Photo by Steven Rothman
Congressional Hopeful McCline: “Hastings Is on His Heels”
By Brian D’Ambrosio
Our nation’s politicians are a detached group of individuals.
In the minds of the electorate, they are increasingly viewed as pompous, vain, and motivated by greed.
Jameel McCline, running for office in the 20th Congressional District of Florida, said that his grassroots campaign emphasizing the triumph of the human condition is anything but politics as usual.
“All of the campaign issues I believe in fall under the idea of uplifting and moving forward the human condition,” said McCline, 44. “That is why I will fight for education, gay rights, workers’ right, prison reform, education over incarceration, and fight for the enfranchisement of the alienated, black, white, or purple.”
McCline’s aim is to become a “common sense democrat” who can “work with everyone to create jobs from within” and “promote the common good of the human condition.”
With just six weeks left before the August 26 primary, McCline is confident that voters in his district are ready to start anew and that his campaign is attractive enough to send Alcee Hastings, in office since 1993, packing.
His effort is luring away even some of Hastings’ most longtime supporters.
“Jameel is a bright young man, with a lot on the ball,” said Dan Calloway, a Riviera Beach resident. “I’m 76, and Alcee is older than me. Alcee is a close friend, but I love the idea of term limits. We need a young person in the seat. Jameel has new ideas, new energy. He will bring his energy, insight, and vision to congress.”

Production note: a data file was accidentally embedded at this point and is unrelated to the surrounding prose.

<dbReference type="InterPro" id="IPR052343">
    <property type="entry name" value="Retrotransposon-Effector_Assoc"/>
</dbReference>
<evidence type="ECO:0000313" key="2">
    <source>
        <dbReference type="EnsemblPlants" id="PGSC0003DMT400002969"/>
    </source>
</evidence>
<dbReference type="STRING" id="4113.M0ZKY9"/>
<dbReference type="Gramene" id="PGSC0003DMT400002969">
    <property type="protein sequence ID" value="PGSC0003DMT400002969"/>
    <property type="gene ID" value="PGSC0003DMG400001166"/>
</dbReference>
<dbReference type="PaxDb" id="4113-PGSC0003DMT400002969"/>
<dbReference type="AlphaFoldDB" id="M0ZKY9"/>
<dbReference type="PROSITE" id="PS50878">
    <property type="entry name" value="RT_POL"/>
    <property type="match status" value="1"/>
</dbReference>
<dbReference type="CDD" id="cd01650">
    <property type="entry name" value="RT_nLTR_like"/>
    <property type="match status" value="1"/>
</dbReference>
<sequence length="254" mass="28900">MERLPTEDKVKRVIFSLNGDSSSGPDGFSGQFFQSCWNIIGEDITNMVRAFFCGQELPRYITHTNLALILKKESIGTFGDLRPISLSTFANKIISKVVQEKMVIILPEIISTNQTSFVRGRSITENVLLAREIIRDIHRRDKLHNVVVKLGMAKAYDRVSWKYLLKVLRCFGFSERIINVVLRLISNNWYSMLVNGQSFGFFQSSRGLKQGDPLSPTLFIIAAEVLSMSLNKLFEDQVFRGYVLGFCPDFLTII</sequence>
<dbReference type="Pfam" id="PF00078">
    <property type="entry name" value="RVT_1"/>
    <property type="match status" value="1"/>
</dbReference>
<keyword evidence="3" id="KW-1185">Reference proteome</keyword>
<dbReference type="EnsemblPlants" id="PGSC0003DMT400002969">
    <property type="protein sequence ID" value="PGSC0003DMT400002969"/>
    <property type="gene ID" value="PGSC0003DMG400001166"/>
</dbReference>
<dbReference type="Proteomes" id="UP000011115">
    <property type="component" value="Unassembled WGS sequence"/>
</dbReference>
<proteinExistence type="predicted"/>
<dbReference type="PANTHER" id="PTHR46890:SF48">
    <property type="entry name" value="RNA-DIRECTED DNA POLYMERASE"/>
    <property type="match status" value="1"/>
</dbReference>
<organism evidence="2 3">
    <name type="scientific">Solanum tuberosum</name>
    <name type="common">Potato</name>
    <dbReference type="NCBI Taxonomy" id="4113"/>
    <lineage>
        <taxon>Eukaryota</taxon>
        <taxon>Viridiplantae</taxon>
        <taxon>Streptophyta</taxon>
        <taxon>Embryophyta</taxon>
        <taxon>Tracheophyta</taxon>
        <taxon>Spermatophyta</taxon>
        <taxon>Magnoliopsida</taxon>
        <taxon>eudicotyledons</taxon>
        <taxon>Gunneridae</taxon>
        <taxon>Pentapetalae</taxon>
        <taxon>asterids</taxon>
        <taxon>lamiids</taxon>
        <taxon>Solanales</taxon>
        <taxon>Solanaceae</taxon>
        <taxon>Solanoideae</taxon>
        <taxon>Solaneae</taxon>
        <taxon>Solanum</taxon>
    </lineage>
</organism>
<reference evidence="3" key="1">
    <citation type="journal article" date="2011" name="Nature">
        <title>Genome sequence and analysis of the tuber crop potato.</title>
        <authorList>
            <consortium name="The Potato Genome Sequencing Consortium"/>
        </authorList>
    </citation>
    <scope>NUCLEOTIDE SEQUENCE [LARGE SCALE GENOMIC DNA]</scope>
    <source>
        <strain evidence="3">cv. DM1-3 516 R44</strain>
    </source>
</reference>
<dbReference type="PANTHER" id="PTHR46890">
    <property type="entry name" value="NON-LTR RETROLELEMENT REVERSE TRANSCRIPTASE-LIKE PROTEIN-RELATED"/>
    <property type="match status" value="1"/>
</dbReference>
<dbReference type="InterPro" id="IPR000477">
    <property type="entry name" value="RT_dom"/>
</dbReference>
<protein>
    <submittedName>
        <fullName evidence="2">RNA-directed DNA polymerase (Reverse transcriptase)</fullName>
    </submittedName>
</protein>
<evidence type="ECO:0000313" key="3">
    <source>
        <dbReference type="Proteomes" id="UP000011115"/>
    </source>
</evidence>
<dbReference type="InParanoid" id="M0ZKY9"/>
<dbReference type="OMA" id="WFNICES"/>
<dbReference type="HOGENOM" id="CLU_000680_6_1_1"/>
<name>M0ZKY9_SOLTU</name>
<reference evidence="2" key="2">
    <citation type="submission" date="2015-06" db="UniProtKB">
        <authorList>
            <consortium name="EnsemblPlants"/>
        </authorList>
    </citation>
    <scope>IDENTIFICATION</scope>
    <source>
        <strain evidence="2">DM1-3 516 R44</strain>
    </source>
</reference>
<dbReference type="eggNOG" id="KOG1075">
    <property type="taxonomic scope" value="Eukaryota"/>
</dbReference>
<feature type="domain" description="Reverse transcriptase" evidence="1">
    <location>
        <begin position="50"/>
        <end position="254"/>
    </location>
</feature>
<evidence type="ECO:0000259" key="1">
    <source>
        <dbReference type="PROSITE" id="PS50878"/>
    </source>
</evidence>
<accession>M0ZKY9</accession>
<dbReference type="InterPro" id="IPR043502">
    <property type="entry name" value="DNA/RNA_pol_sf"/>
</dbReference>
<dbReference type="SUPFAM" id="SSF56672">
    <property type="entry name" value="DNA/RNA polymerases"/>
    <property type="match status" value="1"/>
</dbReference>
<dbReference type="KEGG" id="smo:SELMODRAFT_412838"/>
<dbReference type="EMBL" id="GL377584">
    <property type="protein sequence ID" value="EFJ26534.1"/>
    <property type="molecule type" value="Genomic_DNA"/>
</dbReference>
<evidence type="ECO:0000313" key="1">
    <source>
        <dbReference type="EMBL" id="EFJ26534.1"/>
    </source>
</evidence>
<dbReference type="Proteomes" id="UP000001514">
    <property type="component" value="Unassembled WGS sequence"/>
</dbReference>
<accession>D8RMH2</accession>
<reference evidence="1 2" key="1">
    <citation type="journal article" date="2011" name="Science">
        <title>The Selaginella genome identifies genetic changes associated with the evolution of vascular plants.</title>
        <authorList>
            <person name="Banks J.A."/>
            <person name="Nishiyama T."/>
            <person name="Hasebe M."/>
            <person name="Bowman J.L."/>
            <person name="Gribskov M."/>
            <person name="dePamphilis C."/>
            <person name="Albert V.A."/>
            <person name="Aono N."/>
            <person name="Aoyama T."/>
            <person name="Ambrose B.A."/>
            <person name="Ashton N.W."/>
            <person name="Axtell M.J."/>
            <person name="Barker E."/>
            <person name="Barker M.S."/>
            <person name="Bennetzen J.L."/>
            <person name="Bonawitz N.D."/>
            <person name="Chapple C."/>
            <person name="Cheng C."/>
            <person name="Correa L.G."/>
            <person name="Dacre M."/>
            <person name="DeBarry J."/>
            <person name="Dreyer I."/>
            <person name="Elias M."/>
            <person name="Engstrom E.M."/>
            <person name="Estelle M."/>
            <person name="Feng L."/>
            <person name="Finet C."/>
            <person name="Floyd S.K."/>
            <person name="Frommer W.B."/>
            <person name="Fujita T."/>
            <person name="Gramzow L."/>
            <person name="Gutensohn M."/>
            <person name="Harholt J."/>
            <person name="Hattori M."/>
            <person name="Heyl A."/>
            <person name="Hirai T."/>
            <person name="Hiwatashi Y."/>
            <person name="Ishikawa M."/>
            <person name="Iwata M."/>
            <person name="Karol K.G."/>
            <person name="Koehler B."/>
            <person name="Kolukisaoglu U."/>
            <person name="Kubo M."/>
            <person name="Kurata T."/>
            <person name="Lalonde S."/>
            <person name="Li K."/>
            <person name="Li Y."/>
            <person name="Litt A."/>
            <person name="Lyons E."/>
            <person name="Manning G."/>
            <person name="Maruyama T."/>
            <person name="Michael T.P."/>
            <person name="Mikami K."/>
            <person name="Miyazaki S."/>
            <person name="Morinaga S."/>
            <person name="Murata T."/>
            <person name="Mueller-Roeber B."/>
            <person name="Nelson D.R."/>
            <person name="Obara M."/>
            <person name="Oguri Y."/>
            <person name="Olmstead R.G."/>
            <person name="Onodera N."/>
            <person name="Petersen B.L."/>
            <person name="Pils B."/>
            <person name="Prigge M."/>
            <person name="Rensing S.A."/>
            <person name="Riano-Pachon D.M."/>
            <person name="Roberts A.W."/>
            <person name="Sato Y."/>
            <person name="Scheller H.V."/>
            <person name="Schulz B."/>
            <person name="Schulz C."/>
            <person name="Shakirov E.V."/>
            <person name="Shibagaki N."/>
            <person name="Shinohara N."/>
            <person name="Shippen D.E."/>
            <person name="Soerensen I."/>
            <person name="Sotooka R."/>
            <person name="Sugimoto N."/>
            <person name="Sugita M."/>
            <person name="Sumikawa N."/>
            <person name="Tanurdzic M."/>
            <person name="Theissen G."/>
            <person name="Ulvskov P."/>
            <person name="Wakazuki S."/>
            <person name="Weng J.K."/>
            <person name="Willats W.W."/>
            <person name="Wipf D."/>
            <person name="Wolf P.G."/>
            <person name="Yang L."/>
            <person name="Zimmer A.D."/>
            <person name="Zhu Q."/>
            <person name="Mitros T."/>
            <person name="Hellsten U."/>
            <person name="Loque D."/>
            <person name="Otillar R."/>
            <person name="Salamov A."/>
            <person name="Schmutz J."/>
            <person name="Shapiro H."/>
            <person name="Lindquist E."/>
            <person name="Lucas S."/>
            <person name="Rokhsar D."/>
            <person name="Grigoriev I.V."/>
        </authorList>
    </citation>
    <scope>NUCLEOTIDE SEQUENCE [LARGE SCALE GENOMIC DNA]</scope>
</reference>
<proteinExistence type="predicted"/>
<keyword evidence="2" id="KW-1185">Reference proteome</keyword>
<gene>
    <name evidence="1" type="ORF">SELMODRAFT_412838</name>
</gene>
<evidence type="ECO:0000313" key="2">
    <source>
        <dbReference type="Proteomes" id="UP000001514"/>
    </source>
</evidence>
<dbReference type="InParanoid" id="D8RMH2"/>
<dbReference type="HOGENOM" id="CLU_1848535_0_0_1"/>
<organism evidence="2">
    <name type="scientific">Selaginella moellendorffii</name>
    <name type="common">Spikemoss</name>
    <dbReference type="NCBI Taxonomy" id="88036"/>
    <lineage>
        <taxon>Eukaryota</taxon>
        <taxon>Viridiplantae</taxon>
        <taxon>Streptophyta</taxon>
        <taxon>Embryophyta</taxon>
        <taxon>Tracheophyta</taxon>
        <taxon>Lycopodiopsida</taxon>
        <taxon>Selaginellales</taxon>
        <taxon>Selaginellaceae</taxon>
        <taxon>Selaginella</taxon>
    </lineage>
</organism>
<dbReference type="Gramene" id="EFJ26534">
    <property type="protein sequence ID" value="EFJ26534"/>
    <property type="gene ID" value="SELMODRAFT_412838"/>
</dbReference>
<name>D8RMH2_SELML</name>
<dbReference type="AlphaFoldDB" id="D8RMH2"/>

Calloway said that he admires McCline’s personal resilience.
“He shows that when you fall, you have to get off the canvas,” said Calloway. “You have to respond and get back up. To get himself out of the penal system and to get done what he’s done is remarkable. That’s why I think he will be sensitive to different programs. He has a lot of respect from ex-law enforcement personnel like me and organizations such as Mothers against Murderers Association.”
Indeed, Hastings’ political track record gives McCline enough ammunition to broach the issue of integrity.
Hastings was impeached as a judge after being embroiled in a bribery scandal; he was ranked No. 1 out of 435 members of the U.S. House of Representatives for paying salaries and fees to family members. He has also been sued for alleged sexual harassment. (Phone calls to Hastings’ office were not returned.)
Last week, Hastings sent a letter to supporters urging them to donate to his campaign and cautioning, “Upsets don’t just happen.”
Clearly, Hastings is no longer dismissing the formidability of McCline. Hastings walked over his opponent in his most recent reelection bid with approximately eighty-seven percent of the vote.
“Hastings is now finally acknowledging that this is a race,” said McCline. “He is finally acknowledging that a street-smart reformed criminal plans to protect against a career politician who isn’t reformed, who thinks he’s untouchable.”
Education is at the heart of McCline’s message. He talks passionately about starting vocational programs and addressing the socioeconomic needs of the underserved communities of southeastern Florida. (The 20th Congressional District includes portions of Hendry, Palm Beach and Broward counties.)